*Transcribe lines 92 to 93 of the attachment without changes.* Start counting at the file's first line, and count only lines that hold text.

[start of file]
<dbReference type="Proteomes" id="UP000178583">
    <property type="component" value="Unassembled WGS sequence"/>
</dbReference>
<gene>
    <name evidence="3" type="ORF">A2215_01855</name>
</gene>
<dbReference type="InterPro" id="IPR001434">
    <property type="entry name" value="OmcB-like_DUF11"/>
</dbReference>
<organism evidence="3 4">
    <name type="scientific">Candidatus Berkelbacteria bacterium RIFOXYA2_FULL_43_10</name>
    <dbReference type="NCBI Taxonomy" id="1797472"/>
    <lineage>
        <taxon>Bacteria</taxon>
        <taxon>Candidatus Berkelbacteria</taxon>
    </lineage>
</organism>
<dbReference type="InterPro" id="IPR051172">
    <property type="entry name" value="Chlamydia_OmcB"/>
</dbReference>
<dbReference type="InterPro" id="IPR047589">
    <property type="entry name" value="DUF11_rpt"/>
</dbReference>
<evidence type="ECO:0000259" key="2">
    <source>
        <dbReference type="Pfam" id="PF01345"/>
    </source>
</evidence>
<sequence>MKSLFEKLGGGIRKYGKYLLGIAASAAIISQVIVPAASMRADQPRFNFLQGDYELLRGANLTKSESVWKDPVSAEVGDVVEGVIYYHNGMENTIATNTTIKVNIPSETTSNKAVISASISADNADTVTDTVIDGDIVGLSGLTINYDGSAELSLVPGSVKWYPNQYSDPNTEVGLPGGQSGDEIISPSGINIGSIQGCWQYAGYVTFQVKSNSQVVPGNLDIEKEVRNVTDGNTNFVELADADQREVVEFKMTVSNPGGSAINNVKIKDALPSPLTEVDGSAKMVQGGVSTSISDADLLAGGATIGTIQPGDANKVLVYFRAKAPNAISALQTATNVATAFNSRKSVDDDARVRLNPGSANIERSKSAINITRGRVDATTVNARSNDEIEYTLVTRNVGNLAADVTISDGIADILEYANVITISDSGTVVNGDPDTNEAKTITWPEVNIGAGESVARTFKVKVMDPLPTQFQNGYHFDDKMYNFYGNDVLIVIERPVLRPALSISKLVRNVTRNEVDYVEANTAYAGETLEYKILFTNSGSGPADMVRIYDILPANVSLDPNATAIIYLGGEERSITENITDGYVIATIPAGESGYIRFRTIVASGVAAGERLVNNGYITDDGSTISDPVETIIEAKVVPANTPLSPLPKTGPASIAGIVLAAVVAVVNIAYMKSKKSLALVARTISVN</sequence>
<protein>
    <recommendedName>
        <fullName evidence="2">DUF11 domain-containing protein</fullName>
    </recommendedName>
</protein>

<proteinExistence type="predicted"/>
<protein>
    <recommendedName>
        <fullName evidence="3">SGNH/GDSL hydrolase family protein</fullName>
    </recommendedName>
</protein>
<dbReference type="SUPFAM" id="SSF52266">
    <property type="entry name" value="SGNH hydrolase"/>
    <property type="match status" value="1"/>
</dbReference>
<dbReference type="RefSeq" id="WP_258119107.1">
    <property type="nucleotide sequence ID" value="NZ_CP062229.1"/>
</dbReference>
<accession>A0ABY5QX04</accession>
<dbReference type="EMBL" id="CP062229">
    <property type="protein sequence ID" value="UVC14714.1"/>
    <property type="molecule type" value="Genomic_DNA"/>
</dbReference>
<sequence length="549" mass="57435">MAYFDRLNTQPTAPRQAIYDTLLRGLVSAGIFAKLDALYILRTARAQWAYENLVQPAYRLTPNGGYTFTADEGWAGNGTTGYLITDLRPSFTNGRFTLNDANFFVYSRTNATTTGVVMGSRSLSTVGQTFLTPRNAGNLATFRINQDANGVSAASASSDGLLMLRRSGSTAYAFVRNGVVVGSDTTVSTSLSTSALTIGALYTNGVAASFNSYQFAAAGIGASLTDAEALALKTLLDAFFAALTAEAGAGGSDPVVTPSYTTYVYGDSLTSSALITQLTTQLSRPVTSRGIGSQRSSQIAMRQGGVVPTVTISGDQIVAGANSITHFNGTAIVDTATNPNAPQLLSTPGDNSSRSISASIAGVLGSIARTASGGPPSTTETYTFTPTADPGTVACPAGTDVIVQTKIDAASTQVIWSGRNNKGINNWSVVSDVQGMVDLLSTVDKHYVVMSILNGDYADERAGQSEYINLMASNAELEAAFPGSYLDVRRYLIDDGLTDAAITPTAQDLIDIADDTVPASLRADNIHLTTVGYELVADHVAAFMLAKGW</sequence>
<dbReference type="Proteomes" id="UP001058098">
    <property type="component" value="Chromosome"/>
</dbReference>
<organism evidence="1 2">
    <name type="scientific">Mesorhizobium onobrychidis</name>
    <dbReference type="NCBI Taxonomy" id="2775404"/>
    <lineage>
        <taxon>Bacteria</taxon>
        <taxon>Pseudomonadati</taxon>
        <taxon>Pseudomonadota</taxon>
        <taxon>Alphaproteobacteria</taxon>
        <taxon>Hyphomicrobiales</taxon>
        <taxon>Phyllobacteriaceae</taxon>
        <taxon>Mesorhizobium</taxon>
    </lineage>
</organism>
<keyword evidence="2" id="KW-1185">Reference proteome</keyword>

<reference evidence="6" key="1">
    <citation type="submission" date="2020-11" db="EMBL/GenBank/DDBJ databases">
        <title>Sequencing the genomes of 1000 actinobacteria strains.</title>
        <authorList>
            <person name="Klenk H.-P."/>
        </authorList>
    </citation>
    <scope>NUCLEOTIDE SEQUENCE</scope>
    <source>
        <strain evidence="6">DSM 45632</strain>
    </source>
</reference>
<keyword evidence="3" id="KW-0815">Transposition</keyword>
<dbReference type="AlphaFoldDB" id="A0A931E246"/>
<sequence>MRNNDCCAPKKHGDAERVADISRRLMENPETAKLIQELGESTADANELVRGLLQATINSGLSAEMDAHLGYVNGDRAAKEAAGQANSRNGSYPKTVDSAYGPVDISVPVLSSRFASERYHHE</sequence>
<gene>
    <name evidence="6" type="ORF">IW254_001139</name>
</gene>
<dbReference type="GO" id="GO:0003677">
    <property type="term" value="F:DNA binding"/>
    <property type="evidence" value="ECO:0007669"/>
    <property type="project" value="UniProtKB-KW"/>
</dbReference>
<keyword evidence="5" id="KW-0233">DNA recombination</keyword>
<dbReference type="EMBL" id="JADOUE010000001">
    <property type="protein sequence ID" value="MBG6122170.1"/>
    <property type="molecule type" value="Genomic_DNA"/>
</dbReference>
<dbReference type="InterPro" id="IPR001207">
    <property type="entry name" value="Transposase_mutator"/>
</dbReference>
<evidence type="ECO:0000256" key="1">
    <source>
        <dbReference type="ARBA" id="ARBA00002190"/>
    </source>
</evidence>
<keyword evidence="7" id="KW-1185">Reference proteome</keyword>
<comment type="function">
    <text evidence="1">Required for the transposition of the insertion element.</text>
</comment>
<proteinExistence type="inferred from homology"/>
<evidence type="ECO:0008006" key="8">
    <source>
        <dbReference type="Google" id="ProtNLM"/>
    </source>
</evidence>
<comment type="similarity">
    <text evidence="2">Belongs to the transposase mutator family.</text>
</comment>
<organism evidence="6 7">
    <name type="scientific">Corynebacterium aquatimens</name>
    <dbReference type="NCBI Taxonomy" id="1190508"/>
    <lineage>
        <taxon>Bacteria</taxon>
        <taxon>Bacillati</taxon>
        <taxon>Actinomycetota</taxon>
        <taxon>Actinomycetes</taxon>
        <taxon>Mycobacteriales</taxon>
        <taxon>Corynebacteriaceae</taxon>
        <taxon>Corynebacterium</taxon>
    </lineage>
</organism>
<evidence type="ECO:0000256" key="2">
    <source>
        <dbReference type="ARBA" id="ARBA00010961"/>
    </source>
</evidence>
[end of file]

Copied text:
    <property type="project" value="UniProtKB-KW"/>
</dbReference>